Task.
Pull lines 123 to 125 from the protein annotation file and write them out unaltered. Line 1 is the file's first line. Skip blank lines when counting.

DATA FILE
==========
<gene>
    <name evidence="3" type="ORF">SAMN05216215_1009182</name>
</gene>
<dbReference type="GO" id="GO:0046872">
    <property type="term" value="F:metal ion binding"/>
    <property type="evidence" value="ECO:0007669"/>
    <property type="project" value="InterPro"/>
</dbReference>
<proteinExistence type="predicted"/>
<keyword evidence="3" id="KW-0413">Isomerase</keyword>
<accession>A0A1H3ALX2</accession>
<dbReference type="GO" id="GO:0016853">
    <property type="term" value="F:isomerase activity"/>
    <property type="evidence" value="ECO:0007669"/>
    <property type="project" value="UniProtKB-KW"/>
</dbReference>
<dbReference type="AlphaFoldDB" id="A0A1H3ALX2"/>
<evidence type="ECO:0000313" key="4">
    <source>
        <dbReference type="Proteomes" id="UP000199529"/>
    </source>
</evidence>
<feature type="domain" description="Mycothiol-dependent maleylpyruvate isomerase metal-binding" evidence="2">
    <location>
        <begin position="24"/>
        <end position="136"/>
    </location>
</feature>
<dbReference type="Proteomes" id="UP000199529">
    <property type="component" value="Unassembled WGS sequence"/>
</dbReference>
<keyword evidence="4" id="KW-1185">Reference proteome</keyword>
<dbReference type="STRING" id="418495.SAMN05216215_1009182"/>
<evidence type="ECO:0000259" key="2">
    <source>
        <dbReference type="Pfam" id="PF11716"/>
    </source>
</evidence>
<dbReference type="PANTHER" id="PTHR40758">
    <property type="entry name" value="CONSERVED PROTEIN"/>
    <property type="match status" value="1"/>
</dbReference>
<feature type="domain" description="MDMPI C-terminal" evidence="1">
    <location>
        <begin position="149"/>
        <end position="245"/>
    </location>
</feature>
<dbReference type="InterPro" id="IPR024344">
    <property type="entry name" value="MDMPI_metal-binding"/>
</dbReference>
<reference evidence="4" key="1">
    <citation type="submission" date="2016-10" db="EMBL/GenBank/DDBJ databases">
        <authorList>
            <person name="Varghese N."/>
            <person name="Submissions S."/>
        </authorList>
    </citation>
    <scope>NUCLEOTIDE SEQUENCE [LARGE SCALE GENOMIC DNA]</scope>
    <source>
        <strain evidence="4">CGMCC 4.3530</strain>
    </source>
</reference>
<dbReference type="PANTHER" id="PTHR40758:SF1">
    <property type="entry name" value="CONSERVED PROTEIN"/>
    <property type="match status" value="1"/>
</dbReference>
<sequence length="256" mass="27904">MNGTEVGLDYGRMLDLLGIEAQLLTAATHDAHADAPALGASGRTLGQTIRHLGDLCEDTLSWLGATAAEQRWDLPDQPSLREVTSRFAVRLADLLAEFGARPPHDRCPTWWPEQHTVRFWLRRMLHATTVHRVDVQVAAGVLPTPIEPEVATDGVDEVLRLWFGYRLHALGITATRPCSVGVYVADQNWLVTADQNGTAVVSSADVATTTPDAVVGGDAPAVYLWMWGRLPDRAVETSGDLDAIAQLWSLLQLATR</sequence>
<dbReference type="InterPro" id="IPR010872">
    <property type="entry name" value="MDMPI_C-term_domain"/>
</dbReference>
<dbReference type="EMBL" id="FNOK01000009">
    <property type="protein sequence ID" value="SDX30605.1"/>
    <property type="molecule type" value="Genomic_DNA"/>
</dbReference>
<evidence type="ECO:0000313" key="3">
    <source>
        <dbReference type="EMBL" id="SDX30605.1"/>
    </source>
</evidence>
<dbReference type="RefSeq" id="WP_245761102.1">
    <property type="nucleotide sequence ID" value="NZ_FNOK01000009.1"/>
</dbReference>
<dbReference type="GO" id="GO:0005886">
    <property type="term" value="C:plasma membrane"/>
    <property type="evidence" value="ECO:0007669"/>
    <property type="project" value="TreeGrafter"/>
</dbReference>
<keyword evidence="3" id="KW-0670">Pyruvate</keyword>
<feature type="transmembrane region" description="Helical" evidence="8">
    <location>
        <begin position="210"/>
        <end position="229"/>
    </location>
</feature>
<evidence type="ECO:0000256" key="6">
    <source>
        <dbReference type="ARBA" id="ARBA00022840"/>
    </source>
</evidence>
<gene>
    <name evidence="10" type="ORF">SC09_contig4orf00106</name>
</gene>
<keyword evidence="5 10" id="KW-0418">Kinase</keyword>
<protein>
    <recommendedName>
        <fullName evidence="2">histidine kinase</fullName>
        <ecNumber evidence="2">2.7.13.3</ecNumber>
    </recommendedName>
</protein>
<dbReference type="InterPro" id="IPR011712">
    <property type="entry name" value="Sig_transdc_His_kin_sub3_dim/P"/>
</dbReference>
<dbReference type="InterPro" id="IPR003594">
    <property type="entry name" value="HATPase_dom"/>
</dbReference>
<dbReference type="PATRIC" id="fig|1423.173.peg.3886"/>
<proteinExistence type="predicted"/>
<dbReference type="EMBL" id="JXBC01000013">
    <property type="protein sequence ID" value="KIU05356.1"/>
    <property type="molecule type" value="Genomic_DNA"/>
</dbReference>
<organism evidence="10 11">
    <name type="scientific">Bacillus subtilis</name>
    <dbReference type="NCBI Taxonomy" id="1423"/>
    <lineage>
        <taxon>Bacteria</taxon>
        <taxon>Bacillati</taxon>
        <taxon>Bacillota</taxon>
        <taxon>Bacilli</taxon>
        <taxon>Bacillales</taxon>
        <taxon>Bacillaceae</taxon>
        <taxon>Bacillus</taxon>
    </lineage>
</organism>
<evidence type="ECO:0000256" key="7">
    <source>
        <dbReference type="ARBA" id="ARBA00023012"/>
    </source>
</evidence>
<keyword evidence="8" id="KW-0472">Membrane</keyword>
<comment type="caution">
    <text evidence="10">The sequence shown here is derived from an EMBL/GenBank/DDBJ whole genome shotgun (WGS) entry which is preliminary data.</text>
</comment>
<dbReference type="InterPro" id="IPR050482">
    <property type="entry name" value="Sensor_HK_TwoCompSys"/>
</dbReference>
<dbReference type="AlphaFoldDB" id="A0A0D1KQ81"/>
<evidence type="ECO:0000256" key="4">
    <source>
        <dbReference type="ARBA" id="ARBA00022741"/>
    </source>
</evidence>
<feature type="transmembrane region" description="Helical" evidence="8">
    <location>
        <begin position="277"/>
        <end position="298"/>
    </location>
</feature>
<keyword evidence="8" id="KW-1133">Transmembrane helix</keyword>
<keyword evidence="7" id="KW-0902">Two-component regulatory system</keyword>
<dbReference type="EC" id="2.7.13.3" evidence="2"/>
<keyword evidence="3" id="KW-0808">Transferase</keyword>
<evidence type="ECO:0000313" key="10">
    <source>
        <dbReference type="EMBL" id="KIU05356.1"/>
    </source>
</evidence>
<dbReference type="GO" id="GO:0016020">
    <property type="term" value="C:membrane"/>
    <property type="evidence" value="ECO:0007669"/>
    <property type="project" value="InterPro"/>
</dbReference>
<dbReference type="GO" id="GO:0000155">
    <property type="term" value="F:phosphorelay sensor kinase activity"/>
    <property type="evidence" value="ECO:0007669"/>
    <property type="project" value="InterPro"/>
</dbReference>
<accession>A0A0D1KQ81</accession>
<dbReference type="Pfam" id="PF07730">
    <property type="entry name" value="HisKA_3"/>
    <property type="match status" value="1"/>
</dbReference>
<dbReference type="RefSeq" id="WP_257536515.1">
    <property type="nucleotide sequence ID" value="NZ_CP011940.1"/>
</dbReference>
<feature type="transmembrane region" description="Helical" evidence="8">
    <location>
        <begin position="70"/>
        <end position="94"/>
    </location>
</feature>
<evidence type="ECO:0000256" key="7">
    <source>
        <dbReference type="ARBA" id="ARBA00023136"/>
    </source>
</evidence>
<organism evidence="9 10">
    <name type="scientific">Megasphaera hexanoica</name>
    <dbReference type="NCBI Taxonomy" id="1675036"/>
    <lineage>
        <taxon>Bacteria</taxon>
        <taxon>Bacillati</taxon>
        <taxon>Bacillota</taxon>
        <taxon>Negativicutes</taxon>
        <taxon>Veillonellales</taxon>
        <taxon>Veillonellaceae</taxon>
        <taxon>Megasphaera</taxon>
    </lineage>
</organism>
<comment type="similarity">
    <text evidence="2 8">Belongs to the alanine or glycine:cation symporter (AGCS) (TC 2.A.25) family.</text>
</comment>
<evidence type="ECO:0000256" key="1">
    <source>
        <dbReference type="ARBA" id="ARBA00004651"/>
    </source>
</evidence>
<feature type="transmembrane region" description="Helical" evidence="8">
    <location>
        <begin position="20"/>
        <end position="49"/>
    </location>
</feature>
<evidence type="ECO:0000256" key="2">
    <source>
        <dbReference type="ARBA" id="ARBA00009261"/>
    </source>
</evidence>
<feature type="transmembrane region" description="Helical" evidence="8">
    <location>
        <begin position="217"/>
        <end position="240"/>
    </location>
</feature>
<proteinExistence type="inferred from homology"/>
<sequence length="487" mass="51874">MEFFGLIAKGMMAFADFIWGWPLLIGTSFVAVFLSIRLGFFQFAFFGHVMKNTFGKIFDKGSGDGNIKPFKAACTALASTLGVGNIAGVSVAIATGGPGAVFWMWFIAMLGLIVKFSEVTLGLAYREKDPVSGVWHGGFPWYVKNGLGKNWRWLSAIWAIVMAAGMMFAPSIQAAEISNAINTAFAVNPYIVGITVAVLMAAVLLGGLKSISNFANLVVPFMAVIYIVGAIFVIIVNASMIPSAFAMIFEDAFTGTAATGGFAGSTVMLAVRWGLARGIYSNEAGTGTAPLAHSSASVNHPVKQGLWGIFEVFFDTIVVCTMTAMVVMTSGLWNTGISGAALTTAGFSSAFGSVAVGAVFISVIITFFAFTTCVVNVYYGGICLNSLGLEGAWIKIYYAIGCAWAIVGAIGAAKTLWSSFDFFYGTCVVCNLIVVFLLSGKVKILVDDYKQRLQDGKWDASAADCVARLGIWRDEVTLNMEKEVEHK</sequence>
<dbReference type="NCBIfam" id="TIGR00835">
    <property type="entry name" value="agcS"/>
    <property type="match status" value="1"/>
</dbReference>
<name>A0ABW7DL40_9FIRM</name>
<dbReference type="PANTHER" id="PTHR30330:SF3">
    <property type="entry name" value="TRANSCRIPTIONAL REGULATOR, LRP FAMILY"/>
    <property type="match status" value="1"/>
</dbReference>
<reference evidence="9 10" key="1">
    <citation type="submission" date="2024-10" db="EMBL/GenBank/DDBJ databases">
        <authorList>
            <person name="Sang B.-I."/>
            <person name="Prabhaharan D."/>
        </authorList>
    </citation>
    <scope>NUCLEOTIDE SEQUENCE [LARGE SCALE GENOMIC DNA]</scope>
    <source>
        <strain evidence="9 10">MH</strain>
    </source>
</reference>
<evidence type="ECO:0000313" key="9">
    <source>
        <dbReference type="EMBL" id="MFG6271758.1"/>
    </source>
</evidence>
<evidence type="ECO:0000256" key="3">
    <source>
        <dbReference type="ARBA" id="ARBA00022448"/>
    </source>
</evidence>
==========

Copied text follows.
<organism evidence="10 11">
    <name type="scientific">Bacillus subtilis</name>
    <dbReference type="NCBI Taxonomy" id="1423"/>